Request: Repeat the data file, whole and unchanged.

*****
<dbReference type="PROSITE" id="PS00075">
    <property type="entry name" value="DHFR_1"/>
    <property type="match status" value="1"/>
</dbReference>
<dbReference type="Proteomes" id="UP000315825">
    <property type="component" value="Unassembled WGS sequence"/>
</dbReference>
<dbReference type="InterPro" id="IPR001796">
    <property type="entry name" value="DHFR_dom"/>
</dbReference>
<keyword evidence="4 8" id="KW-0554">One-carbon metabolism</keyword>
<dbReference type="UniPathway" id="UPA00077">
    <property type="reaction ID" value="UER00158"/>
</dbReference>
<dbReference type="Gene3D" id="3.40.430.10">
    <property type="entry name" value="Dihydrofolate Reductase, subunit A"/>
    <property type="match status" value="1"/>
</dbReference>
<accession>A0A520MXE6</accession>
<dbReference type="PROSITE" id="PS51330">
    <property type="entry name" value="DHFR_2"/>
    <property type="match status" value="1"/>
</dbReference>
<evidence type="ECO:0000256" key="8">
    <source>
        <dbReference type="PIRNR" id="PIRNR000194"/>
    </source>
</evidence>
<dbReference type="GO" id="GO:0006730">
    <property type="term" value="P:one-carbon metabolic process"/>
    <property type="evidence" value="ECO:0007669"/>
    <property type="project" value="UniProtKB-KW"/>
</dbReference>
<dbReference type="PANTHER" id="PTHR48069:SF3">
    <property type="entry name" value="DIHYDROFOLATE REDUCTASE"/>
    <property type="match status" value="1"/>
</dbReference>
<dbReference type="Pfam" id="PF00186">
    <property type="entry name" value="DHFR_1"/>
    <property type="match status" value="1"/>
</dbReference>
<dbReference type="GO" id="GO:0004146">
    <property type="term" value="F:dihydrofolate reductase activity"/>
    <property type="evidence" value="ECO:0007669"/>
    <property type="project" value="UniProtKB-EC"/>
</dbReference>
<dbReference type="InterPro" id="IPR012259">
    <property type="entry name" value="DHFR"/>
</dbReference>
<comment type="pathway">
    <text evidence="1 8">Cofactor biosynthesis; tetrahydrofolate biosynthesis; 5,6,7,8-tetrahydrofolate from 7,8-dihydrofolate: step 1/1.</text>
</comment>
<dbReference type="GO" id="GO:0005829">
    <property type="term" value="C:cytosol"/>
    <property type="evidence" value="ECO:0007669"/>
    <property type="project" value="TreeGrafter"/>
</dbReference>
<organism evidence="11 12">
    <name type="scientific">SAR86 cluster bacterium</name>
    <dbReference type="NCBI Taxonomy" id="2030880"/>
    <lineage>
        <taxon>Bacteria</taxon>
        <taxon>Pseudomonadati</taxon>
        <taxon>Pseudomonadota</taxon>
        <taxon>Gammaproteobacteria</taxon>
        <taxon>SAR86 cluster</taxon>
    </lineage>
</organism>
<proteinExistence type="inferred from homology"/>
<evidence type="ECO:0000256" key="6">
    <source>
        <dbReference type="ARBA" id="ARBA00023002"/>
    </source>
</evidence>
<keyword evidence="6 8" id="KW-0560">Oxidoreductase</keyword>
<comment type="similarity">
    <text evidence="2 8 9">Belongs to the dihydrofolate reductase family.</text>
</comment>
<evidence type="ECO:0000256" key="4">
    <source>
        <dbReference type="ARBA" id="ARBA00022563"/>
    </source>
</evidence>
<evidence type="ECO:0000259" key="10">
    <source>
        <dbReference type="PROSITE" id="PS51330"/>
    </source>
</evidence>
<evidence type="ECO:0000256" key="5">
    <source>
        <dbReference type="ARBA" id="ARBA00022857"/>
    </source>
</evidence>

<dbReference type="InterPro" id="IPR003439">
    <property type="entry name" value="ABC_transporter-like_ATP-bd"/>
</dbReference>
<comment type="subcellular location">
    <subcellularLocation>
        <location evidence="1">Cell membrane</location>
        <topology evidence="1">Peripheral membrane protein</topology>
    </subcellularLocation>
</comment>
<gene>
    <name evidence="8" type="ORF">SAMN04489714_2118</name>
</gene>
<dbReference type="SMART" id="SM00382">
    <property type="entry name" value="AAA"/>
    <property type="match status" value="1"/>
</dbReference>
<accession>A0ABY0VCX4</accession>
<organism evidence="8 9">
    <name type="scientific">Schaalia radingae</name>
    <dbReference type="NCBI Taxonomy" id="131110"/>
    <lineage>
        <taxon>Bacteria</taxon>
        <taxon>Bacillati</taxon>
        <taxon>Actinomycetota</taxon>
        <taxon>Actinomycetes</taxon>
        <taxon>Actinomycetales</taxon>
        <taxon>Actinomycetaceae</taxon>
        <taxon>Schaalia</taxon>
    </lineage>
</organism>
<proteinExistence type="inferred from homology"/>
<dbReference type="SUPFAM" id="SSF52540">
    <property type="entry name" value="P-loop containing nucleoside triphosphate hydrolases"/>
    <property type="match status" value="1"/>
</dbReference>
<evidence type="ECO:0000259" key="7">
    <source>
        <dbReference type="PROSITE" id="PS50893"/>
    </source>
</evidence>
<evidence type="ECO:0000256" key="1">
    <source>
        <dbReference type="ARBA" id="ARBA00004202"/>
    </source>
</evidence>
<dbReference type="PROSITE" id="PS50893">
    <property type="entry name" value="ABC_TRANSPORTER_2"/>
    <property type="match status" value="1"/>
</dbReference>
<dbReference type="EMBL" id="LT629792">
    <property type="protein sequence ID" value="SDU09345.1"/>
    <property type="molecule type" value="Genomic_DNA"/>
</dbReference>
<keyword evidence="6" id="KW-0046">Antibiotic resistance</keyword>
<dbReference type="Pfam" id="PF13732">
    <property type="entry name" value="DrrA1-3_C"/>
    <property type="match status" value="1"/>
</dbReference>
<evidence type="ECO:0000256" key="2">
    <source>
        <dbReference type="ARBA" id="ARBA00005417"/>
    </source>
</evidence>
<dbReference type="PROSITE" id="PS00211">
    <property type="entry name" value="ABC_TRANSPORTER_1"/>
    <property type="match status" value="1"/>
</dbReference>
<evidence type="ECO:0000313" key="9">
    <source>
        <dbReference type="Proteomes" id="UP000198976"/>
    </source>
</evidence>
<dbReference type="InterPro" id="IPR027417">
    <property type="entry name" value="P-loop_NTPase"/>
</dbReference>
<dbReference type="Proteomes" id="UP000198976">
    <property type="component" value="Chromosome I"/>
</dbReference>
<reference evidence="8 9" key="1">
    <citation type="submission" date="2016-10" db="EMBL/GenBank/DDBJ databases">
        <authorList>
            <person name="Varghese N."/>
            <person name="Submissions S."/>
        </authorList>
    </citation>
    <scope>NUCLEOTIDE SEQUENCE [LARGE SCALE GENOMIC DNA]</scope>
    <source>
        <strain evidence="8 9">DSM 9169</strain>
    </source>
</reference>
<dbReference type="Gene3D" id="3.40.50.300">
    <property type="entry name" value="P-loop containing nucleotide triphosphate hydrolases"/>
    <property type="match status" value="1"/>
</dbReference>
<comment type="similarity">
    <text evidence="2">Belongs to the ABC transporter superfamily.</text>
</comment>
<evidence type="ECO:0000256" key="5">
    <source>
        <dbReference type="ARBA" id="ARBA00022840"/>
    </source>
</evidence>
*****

<dbReference type="PROSITE" id="PS00075">
    <property type="entry name" value="DHFR_1"/>
    <property type="match status" value="1"/>
</dbReference>
<dbReference type="Proteomes" id="UP000315825">
    <property type="component" value="Unassembled WGS sequence"/>
</dbReference>
<dbReference type="InterPro" id="IPR001796">
    <property type="entry name" value="DHFR_dom"/>
</dbReference>
<keyword evidence="4 8" id="KW-0554">One-carbon metabolism</keyword>
<dbReference type="UniPathway" id="UPA00077">
    <property type="reaction ID" value="UER00158"/>
</dbReference>
<dbReference type="Gene3D" id="3.40.430.10">
    <property type="entry name" value="Dihydrofolate Reductase, subunit A"/>
    <property type="match status" value="1"/>
</dbReference>
<accession>A0A520MXE6</accession>
<dbReference type="PROSITE" id="PS51330">
    <property type="entry name" value="DHFR_2"/>
    <property type="match status" value="1"/>
</dbReference>
<evidence type="ECO:0000256" key="8">
    <source>
        <dbReference type="PIRNR" id="PIRNR000194"/>
    </source>
</evidence>
<dbReference type="GO" id="GO:0006730">
    <property type="term" value="P:one-carbon metabolic process"/>
    <property type="evidence" value="ECO:0007669"/>
    <property type="project" value="UniProtKB-KW"/>
</dbReference>
<dbReference type="PANTHER" id="PTHR48069:SF3">
    <property type="entry name" value="DIHYDROFOLATE REDUCTASE"/>
    <property type="match status" value="1"/>
</dbReference>
<dbReference type="Pfam" id="PF00186">
    <property type="entry name" value="DHFR_1"/>
    <property type="match status" value="1"/>
</dbReference>
<dbReference type="GO" id="GO:0004146">
    <property type="term" value="F:dihydrofolate reductase activity"/>
    <property type="evidence" value="ECO:0007669"/>
    <property type="project" value="UniProtKB-EC"/>
</dbReference>
<dbReference type="InterPro" id="IPR012259">
    <property type="entry name" value="DHFR"/>
</dbReference>
<comment type="pathway">
    <text evidence="1 8">Cofactor biosynthesis; tetrahydrofolate biosynthesis; 5,6,7,8-tetrahydrofolate from 7,8-dihydrofolate: step 1/1.</text>
</comment>
<dbReference type="GO" id="GO:0005829">
    <property type="term" value="C:cytosol"/>
    <property type="evidence" value="ECO:0007669"/>
    <property type="project" value="TreeGrafter"/>
</dbReference>
<organism evidence="11 12">
    <name type="scientific">SAR86 cluster bacterium</name>
    <dbReference type="NCBI Taxonomy" id="2030880"/>
    <lineage>
        <taxon>Bacteria</taxon>
        <taxon>Pseudomonadati</taxon>
        <taxon>Pseudomonadota</taxon>
        <taxon>Gammaproteobacteria</taxon>
        <taxon>SAR86 cluster</taxon>
    </lineage>
</organism>
<proteinExistence type="inferred from homology"/>
<evidence type="ECO:0000256" key="6">
    <source>
        <dbReference type="ARBA" id="ARBA00023002"/>
    </source>
</evidence>
<keyword evidence="6 8" id="KW-0560">Oxidoreductase</keyword>
<comment type="similarity">
    <text evidence="2 8 9">Belongs to the dihydrofolate reductase family.</text>
</comment>
<evidence type="ECO:0000256" key="4">
    <source>
        <dbReference type="ARBA" id="ARBA00022563"/>
    </source>
</evidence>
<evidence type="ECO:0000259" key="10">
    <source>
        <dbReference type="PROSITE" id="PS51330"/>
    </source>
</evidence>
<evidence type="ECO:0000256" key="5">
    <source>
        <dbReference type="ARBA" id="ARBA00022857"/>
    </source>
</evidence>

<dbReference type="InterPro" id="IPR003439">
    <property type="entry name" value="ABC_transporter-like_ATP-bd"/>
</dbReference>
<comment type="subcellular location">
    <subcellularLocation>
        <location evidence="1">Cell membrane</location>
        <topology evidence="1">Peripheral membrane protein</topology>
    </subcellularLocation>
</comment>
<gene>
    <name evidence="8" type="ORF">SAMN04489714_2118</name>
</gene>
<dbReference type="SMART" id="SM00382">
    <property type="entry name" value="AAA"/>
    <property type="match status" value="1"/>
</dbReference>
<accession>A0ABY0VCX4</accession>
<organism evidence="8 9">
    <name type="scientific">Schaalia radingae</name>
    <dbReference type="NCBI Taxonomy" id="131110"/>
    <lineage>
        <taxon>Bacteria</taxon>
        <taxon>Bacillati</taxon>
        <taxon>Actinomycetota</taxon>
        <taxon>Actinomycetes</taxon>
        <taxon>Actinomycetales</taxon>
        <taxon>Actinomycetaceae</taxon>
        <taxon>Schaalia</taxon>
    </lineage>
</organism>
<proteinExistence type="inferred from homology"/>
<dbReference type="SUPFAM" id="SSF52540">
    <property type="entry name" value="P-loop containing nucleoside triphosphate hydrolases"/>
    <property type="match status" value="1"/>
</dbReference>
<evidence type="ECO:0000259" key="7">
    <source>
        <dbReference type="PROSITE" id="PS50893"/>
    </source>
</evidence>
<evidence type="ECO:0000256" key="1">
    <source>
        <dbReference type="ARBA" id="ARBA00004202"/>
    </source>
</evidence>
<dbReference type="PROSITE" id="PS50893">
    <property type="entry name" value="ABC_TRANSPORTER_2"/>
    <property type="match status" value="1"/>
</dbReference>
<dbReference type="EMBL" id="LT629792">
    <property type="protein sequence ID" value="SDU09345.1"/>
    <property type="molecule type" value="Genomic_DNA"/>
</dbReference>
<keyword evidence="6" id="KW-0046">Antibiotic resistance</keyword>
<dbReference type="Pfam" id="PF13732">
    <property type="entry name" value="DrrA1-3_C"/>
    <property type="match status" value="1"/>
</dbReference>
<evidence type="ECO:0000256" key="2">
    <source>
        <dbReference type="ARBA" id="ARBA00005417"/>
    </source>
</evidence>
<dbReference type="PROSITE" id="PS00211">
    <property type="entry name" value="ABC_TRANSPORTER_1"/>
    <property type="match status" value="1"/>
</dbReference>
<evidence type="ECO:0000313" key="9">
    <source>
        <dbReference type="Proteomes" id="UP000198976"/>
    </source>
</evidence>
<dbReference type="InterPro" id="IPR027417">
    <property type="entry name" value="P-loop_NTPase"/>
</dbReference>
<dbReference type="Proteomes" id="UP000198976">
    <property type="component" value="Chromosome I"/>
</dbReference>
<reference evidence="8 9" key="1">
    <citation type="submission" date="2016-10" db="EMBL/GenBank/DDBJ databases">
        <authorList>
            <person name="Varghese N."/>
            <person name="Submissions S."/>
        </authorList>
    </citation>
    <scope>NUCLEOTIDE SEQUENCE [LARGE SCALE GENOMIC DNA]</scope>
    <source>
        <strain evidence="8 9">DSM 9169</strain>
    </source>
</reference>
<dbReference type="Gene3D" id="3.40.50.300">
    <property type="entry name" value="P-loop containing nucleotide triphosphate hydrolases"/>
    <property type="match status" value="1"/>
</dbReference>
<comment type="similarity">
    <text evidence="2">Belongs to the ABC transporter superfamily.</text>
</comment>
<evidence type="ECO:0000256" key="5">
    <source>
        <dbReference type="ARBA" id="ARBA00022840"/>
    </source>
</evidence>